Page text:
February 08, 2017   doi: 10.1002/jcop.21839   open full text
  • Self‐Control And Adolescent Internalizing And Externalizing Problems: Neighborhood‐Based Differences.
    Elana R. McDermott, Alice E. Donlan, Sara Anderson, Jonathan F. Zaff.
    Journal of Community Psychology. February 08, 2017
    Self‐control may act as a protective factor against the development of internalizing and externalizing problems among adolescents. However, little research has examined how self‐control functions within and across different types of communities. Using two cohorts from the Project on Human Development in Chicago Neighborhoods (N = 1,072; 51.40% female), we examined how self‐control and neighborhood characteristics were independently and jointly associated with these behaviors. Using latent profile analysis, we categorized neighborhoods based on several characteristics known to be associated with youth outcomes, including violence, concentrated disadvantage, and collective efficacy. Then we examined how self‐control was associated with youth internalizing and externalizing problems within and across neighborhoods. Results suggest that self‐control was a protective feature in only some types of disadvantaged and dangerous neighborhoods. We discuss findings in terms of implications for programs and policies to support youth mental health.
    February 08, 2017   doi: 10.1002/jcop.21848   open full text
  • Coproduction For Sustainability: Seeking The Perspectives Of Informal Dementia Carers’ On Capacity Building For Community Services.
    Kate‐Ellen J. Elliott, Christine M. Stirling, Angela J. Martin, Andrew L. Robinson, Jennifer L. Scott.
    Journal of Community Psychology. February 08, 2017
    Dementia is a worldwide health priority and much of the burden of care for people with dementia is placed on family members and informal systems of care in the community. The perspectives of 36 informal dementia carers on current and future community‐based services for people with dementia in Tasmania, Australia, are reported using a mixed methods design. Qualitative data were collected, thematically analyzed, and double coded. Quantitative data were collected and analyzed to determine carers’ level of satisfaction with services. Three main themes were identified: (a) quality support for carers and people with dementia; (b) adaptive, tailored, and flexible organizations; and (c) development of the workforce. Although most carers were highly satisfied with the current support services they received, they wanted organizational and workforce changes to meet their varied and complex needs. Results suggest a community‐driven agenda for a coproduction approach for aged and dementia care reform in Australia.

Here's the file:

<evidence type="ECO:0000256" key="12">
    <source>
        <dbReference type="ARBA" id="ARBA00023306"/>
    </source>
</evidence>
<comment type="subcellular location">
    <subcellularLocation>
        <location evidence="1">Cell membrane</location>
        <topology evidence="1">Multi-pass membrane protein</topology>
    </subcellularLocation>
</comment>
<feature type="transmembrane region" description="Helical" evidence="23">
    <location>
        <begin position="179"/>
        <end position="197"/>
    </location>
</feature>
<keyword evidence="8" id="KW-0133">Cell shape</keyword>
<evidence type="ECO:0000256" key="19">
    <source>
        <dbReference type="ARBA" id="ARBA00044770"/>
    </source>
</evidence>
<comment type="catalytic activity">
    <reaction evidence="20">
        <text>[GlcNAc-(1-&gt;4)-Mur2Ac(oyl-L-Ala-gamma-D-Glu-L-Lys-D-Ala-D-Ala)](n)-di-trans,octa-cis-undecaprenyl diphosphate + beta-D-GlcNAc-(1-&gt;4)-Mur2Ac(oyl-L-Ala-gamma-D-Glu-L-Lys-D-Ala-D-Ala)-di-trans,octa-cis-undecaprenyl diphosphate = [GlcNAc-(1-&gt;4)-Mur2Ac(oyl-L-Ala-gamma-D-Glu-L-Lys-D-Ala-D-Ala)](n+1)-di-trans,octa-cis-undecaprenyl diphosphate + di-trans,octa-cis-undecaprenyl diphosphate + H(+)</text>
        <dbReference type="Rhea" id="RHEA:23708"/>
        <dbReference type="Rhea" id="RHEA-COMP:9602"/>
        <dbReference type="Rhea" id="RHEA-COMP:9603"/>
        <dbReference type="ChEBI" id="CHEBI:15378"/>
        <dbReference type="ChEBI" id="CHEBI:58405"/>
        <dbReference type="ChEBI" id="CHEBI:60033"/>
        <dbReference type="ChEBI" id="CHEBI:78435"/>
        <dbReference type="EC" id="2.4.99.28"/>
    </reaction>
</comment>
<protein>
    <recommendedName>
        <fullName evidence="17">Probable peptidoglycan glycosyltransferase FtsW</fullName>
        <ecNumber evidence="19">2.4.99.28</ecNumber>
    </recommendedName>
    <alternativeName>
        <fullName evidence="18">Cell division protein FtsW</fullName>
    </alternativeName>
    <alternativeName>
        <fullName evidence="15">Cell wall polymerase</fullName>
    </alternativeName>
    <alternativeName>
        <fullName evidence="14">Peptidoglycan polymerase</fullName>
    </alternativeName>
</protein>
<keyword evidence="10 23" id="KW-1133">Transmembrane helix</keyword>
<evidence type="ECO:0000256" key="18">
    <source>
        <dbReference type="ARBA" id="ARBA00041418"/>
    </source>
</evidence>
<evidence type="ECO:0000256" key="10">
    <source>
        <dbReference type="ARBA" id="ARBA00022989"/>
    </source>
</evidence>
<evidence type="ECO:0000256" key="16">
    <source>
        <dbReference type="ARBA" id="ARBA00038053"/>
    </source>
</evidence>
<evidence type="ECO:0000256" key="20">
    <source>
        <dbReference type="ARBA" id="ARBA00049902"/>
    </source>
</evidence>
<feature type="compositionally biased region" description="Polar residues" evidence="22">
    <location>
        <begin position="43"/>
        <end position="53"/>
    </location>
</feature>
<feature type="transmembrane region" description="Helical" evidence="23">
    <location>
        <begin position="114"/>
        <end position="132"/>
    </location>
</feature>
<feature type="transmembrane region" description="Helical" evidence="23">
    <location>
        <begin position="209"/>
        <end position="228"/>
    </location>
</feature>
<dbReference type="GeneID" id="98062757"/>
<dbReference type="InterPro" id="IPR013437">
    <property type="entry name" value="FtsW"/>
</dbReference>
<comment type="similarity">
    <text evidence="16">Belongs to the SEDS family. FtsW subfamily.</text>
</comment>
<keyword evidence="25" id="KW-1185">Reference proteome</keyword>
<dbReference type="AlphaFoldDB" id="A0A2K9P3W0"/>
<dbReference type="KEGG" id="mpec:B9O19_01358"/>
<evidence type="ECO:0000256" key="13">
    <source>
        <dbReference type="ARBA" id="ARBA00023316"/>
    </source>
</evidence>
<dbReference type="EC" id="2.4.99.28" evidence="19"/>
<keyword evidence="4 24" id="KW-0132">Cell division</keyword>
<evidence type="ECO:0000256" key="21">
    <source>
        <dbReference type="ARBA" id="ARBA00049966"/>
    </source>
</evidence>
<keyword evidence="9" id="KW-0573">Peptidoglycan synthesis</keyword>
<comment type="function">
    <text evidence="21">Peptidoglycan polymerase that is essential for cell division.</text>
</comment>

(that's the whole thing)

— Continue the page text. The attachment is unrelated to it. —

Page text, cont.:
February 08, 2017   doi: 10.1002/jcop.21847   open full text
  • “Out Of Place” In The City: Development Of Sociospatial Disorder Sensitivity Scale In Urban Settings.
    Michał Jaśkiewicz, Tomasz Besta.
    Journal of Community Psychology. February 08, 2017
    The construction and validation of an original scale was pursued to measure individual differences within perception of order violation in the city. It was assumed that socio‐spatial order may beviolated by two categories of situations: (a) when in a given place there is a person who is not an expected and desired user of the space or/and (b) when the place is utilized in a manner different than expected. In two studies (N = 696 and N = 74) reliability and construct validity of the scale was assessed. In study 1, principal component analysis as well as confirmatory factor analysis confirmed factorial structure in line with our presumptions. Additionally, sociospatial disorder sensitivity was predicted by bonding social capital (inversely), quality of neigbourhood ties (inversely) and level of city identification. In study 2, Space Intrusion subscale was a predictor of the negative feeling toward the target person behaving according to the definition of SI (unwelcome presence of certain category of people e.g., beggars, homeless), whereas Place Transgression scale was a predictor of the negative emotions toward the person violating norms of behaviors and meanings assigned to a place.
    February 08, 2017   doi: 10.1002/jcop.21846   open full text
  • Assessing Parenting And Family Functioning Measures For Urban American Indians.
    Stephanie L. Ayers, Stephen Kulis, Monica Tsethlikai.
    Journal of Community Psychology. February 08, 2017
    Urban American Indian (AI) families often “live in two worlds,” and widely used parenting measures may not adequately capture their parenting styles. Drawing from baseline surveys of AI parents living in 3 urban communities in Arizona (n = 606), this study examines the applicability of using 6 previously validated measures with urban AI parents: parent self‐agency, parental supervision, positive parenting practices, discipline, family cohesion, and parent–adolescent conflict. A 4‐step factor analytic sequential procedure was employed, and results indicate the only measure remaining as a single factor is discipline. The χ2 difference tests of the remaining 5 measures indicate multiple factors fit the data significantly better than the previously validated single factor. These findings indicate previously validated measures are not adequate holistic descriptions of the parenting and familial experiences of urban AIs. Understanding how urban AIs conceptualize parenting provides a foundation for strengthening urban AI families.